Fluoride Action Network



  • Subacute exposure of Wistar rats to fluoride and selenium.
  • Fluoride at a dose of 150 ppm induced DNA damage in the liver, spleen and brain tissue cells, not in blood.
  • Selenium supplementation reduces DNA damage in liver and spleen cells.
  • Fluoride damage did not occur on a histological level in spleen and brain tissues.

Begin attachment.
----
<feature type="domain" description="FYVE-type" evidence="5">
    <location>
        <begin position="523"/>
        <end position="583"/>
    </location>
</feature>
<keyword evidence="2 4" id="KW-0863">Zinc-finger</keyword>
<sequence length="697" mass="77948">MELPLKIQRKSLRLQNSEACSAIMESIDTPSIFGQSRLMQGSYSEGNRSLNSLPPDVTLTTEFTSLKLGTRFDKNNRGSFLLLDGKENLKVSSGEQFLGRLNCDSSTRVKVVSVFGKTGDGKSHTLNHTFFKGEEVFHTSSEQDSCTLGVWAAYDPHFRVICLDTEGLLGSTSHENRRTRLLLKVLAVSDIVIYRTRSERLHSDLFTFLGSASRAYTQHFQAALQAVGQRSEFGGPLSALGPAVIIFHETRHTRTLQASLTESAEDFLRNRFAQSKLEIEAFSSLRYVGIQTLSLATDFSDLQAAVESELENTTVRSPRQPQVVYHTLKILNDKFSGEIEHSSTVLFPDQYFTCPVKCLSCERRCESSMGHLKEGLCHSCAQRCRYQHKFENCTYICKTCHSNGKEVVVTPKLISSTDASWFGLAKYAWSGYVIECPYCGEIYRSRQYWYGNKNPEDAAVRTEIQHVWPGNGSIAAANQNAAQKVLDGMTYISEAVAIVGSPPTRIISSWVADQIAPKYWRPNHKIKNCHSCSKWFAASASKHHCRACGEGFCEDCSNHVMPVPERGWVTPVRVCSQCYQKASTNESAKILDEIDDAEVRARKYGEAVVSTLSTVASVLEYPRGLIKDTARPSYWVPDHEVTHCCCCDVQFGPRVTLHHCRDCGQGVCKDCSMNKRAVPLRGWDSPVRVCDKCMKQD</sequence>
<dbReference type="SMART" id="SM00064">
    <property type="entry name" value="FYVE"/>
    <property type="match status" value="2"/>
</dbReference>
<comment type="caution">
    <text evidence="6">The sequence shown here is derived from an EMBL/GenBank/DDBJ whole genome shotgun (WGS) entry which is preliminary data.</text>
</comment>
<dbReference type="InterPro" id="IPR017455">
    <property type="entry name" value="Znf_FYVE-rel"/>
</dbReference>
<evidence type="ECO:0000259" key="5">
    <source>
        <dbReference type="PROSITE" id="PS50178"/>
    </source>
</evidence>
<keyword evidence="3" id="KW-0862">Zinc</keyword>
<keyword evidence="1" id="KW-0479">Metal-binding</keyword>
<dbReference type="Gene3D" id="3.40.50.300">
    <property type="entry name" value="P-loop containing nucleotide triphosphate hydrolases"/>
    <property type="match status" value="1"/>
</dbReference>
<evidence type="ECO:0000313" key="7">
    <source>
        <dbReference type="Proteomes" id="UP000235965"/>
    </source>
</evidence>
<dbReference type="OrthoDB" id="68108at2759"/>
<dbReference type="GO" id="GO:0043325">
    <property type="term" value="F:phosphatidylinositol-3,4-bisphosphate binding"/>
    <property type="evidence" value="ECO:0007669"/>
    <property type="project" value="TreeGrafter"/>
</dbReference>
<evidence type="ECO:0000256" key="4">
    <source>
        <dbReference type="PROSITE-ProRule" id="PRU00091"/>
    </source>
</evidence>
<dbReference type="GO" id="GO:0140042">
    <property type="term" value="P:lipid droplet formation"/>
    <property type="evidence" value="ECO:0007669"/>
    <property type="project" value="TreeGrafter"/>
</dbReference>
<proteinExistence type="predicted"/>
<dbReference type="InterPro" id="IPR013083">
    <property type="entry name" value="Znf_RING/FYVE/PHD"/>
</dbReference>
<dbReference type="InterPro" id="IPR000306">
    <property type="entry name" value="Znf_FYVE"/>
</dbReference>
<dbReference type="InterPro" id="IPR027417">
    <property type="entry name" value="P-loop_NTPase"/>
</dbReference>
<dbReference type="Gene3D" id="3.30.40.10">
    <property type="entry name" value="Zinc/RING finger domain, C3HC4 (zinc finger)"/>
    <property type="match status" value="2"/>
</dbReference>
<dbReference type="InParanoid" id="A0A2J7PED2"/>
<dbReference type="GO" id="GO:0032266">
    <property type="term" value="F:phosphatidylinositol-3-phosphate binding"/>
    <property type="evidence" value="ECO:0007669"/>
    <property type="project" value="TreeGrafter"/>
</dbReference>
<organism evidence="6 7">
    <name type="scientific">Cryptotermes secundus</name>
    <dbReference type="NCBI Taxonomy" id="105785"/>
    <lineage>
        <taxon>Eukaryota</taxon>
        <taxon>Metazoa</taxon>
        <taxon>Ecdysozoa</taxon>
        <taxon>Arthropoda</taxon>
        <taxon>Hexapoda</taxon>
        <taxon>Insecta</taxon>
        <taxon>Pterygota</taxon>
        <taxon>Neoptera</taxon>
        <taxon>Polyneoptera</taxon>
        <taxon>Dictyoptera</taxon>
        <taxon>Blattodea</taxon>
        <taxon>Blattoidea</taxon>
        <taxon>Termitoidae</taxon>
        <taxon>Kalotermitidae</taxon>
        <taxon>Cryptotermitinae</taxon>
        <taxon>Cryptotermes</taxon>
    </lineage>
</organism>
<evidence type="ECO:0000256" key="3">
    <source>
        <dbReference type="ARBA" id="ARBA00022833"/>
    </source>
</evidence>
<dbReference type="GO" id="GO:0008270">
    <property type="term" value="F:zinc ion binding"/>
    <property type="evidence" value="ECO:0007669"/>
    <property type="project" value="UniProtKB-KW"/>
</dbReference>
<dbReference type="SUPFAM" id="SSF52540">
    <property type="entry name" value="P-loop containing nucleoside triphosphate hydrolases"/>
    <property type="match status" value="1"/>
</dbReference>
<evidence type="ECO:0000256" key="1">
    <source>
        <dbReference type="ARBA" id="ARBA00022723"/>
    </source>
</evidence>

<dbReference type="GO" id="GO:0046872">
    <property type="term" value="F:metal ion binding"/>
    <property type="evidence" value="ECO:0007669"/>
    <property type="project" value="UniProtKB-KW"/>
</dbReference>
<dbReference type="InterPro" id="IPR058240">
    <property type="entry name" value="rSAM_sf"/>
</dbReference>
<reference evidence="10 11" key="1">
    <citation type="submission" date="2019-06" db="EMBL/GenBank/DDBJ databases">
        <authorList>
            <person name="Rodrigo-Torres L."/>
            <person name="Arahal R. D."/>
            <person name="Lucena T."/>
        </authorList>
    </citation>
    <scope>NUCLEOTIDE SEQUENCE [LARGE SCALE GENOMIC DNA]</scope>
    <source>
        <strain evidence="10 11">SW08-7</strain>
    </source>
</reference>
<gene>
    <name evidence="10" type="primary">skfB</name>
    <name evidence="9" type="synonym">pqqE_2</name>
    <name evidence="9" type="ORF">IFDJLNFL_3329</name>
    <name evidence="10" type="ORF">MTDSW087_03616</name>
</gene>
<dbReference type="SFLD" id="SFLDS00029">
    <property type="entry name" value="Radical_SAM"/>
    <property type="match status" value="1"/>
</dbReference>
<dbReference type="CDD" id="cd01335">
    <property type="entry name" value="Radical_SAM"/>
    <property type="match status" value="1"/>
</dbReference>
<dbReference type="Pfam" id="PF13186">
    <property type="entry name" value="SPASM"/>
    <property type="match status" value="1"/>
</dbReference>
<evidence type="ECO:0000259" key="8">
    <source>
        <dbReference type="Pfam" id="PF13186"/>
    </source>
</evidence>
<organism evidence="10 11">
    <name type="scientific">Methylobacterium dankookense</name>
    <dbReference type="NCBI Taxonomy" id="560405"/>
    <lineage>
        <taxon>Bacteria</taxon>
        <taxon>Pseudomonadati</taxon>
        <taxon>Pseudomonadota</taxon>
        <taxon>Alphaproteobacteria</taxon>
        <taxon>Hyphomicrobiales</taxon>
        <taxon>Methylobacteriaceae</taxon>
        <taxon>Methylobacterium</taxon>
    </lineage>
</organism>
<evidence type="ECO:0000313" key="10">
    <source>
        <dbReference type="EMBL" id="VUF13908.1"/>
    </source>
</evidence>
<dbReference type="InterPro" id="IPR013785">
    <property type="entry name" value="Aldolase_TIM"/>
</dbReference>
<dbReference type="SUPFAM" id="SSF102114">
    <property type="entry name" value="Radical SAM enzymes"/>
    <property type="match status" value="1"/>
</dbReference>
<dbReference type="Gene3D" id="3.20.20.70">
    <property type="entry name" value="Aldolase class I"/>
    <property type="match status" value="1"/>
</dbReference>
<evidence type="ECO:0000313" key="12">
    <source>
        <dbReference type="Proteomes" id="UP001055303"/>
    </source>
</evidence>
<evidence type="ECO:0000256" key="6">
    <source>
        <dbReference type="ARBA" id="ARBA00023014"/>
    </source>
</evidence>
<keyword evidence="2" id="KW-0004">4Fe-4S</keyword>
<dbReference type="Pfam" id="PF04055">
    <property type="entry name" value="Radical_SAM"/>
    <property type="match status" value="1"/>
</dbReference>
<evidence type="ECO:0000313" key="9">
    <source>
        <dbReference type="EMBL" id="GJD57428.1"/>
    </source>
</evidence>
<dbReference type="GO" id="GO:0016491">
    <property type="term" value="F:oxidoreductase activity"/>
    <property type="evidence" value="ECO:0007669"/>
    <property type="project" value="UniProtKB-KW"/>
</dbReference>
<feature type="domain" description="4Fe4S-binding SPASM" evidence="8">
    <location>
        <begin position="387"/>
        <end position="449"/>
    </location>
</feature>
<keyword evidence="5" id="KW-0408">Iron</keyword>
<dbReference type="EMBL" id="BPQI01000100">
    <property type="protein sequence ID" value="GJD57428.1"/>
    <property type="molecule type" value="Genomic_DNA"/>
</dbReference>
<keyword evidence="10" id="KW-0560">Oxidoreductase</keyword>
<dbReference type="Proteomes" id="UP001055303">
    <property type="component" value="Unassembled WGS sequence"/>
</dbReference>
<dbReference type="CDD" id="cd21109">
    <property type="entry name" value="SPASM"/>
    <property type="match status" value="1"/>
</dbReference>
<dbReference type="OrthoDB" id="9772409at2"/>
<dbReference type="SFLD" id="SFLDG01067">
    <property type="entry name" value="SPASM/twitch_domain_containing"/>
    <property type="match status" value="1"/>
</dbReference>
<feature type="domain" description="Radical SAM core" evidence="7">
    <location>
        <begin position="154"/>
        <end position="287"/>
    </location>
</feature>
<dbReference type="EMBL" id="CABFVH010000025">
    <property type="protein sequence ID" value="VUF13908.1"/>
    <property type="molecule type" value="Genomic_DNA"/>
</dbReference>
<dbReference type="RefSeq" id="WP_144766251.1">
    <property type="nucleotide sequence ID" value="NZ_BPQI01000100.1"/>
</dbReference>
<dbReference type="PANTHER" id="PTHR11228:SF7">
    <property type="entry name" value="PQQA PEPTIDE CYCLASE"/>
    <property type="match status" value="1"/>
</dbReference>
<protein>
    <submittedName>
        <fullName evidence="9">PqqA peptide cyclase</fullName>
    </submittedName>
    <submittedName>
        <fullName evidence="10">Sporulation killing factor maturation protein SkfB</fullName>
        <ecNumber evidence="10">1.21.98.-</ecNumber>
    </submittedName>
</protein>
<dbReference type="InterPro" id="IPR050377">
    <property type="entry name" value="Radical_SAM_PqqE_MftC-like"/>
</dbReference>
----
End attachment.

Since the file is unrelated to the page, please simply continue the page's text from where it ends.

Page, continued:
The aims of this study were to: (i) examine the toxic effects of sodium fluoride (NaF) in blood, liver, spleen, and brain cells of Wistar rats after the subacute exposure; (ii) explore the potential protective properties of selenium (Se) against fluoride toxicity after the simultaneous administration. Twenty male Wistar rats, eight weeks old, weighing approximately 140–190 g, were divided into four experimental groups (n = 5) as follows: I control-tap water; II NaF 150 ppm; III NaF 150 ppm and Se 1.5 mg/L; IV Se 1.5 mg/L, and had available water with solutions ad libitum for 28 days. DNA damage detected by comet assay was confirmed in the liver, spleen, and brain cells, but not in blood. Selenium supplementation together with NaF decreased DNA damage in liver and spleen cells. According to the histological findings, no changes were observed in spleen and brain tissues after NaF administration. Unlike the observed Se protective effect on the DNA level, no significant reduction of liver tissue injury was observed after the NaF and Se treatment, resulting in mild inflammation. Data of this study suggest that DNA damage after NaF subacute exposure at moderately high concentration was reduced in liver and spleen cells due to Se supplementation, but a similar change was not seen in the brain.